There are internal barriers companies can change to get more food to hungry people.
The fact is that 37 million Americans don’t have enough to eat. While food insecurity exists in every state, every county of the US, some communities are clearly impacted more than others.
However, a significant amount of food is wasted in the food manufacturing and distribution process. “Unsold or underutilized product is often not a significant driver of P&L, so it often doesn’t get the attention it deserves.”
Companies are committing to building a culture of efficiency and waste reduction. This includes new strategies and partnerships to divert human-grade food to feed hungry people. Many companies are rethinking their purchasing and supply chain strategies and policies to more effectively direct resources to their most economical and sustainable use. Companies are also realizing the value in repurposing excess resources into nutritious ingredients for pet food and animal feed. While these resources are no longer human food grade, they provide a valuable, cost-efficient input for animal diets, while keeping the product out of landfill. This process closes the loop and keep food resources in the food supply chain to feed hungry people.
Partnerships Are Key
Industry and community relationships will drive the optimization of supply chain sustainability. There exist many great partnerships to maximize the value of excess food resources. However, many companies cite lack of trust and transparency as a barrier to supply chain optimization.
Companies are seeking new kinds of partnerships. We face unprecedented challenges in feeding the world while protecting the planet and its resources. We can’t face new challenges with the same old partnership models. New models are being employed to drive innovation. Some leading companies are creating joint profit pools that get away from the annual procurement process and lead to greater transparency. They are finding holistic solutions that demonstrate how social, economic and environmental gains can be realized jointly.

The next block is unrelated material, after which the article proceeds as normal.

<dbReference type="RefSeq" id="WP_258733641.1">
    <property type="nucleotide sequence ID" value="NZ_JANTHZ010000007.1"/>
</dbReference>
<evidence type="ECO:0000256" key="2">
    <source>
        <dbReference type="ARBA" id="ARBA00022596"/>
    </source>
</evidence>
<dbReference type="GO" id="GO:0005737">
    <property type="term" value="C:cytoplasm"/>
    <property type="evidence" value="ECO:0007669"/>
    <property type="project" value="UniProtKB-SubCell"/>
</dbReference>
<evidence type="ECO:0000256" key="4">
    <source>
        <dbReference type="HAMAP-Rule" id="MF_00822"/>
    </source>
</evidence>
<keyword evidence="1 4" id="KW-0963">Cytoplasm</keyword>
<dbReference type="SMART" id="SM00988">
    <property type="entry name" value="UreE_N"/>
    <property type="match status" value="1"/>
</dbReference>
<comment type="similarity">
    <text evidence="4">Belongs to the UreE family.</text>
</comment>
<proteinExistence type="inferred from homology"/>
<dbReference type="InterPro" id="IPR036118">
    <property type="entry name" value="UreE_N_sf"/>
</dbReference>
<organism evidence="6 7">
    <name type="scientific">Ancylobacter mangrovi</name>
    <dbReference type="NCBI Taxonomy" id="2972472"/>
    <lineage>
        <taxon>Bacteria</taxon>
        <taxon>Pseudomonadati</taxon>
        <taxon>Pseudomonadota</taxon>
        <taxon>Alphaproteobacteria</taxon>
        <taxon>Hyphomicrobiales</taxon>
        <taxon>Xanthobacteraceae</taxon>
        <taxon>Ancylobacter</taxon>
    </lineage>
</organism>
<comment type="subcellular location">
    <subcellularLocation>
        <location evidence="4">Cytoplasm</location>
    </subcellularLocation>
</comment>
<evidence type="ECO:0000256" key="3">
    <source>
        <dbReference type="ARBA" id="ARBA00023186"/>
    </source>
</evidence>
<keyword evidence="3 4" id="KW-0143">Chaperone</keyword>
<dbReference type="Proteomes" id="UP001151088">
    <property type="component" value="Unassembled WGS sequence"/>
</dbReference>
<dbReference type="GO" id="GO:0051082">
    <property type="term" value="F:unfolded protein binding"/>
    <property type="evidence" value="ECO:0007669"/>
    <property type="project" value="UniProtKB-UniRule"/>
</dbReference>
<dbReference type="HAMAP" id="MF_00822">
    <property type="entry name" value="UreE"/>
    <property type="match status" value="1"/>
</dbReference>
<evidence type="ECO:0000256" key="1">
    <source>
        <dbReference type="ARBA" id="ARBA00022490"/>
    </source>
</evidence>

Successful companies are learning that these new partnership dynamics make a difference from the Board Room to the factory floor. Sustainable, value-added corporate cultures are created when employees can clearly articulate what they’re doing, why they’re doing it and how their role has an impact on the communities in which they live and work.
Upcycling is the New Trend
We routinely hear the statistic that 40% of food is wasted in the US. From consumers to employees to investors, there is increasing demand for companies to stop wasting so much food. The renewable economy is a key part of sustainable and profitable business strategies. Consumers also want up-cycled products and companies are forming to meet this demand. Entrepreneurs are finding that products that have a food waste reduction story behind them are more popular and move faster.
The energy I witnessed from companies to improve food recovery efforts gave me hope that we are all trying to better value our precious food resources. At the core of Green Field Solutions is a passion for meeting the needs of our clients, partners and customers, while making the most out of excess food resources. While we’ve been upcycling by-products for 45 years, I think the most exciting times in this industry are still to come. Here’s to 2020!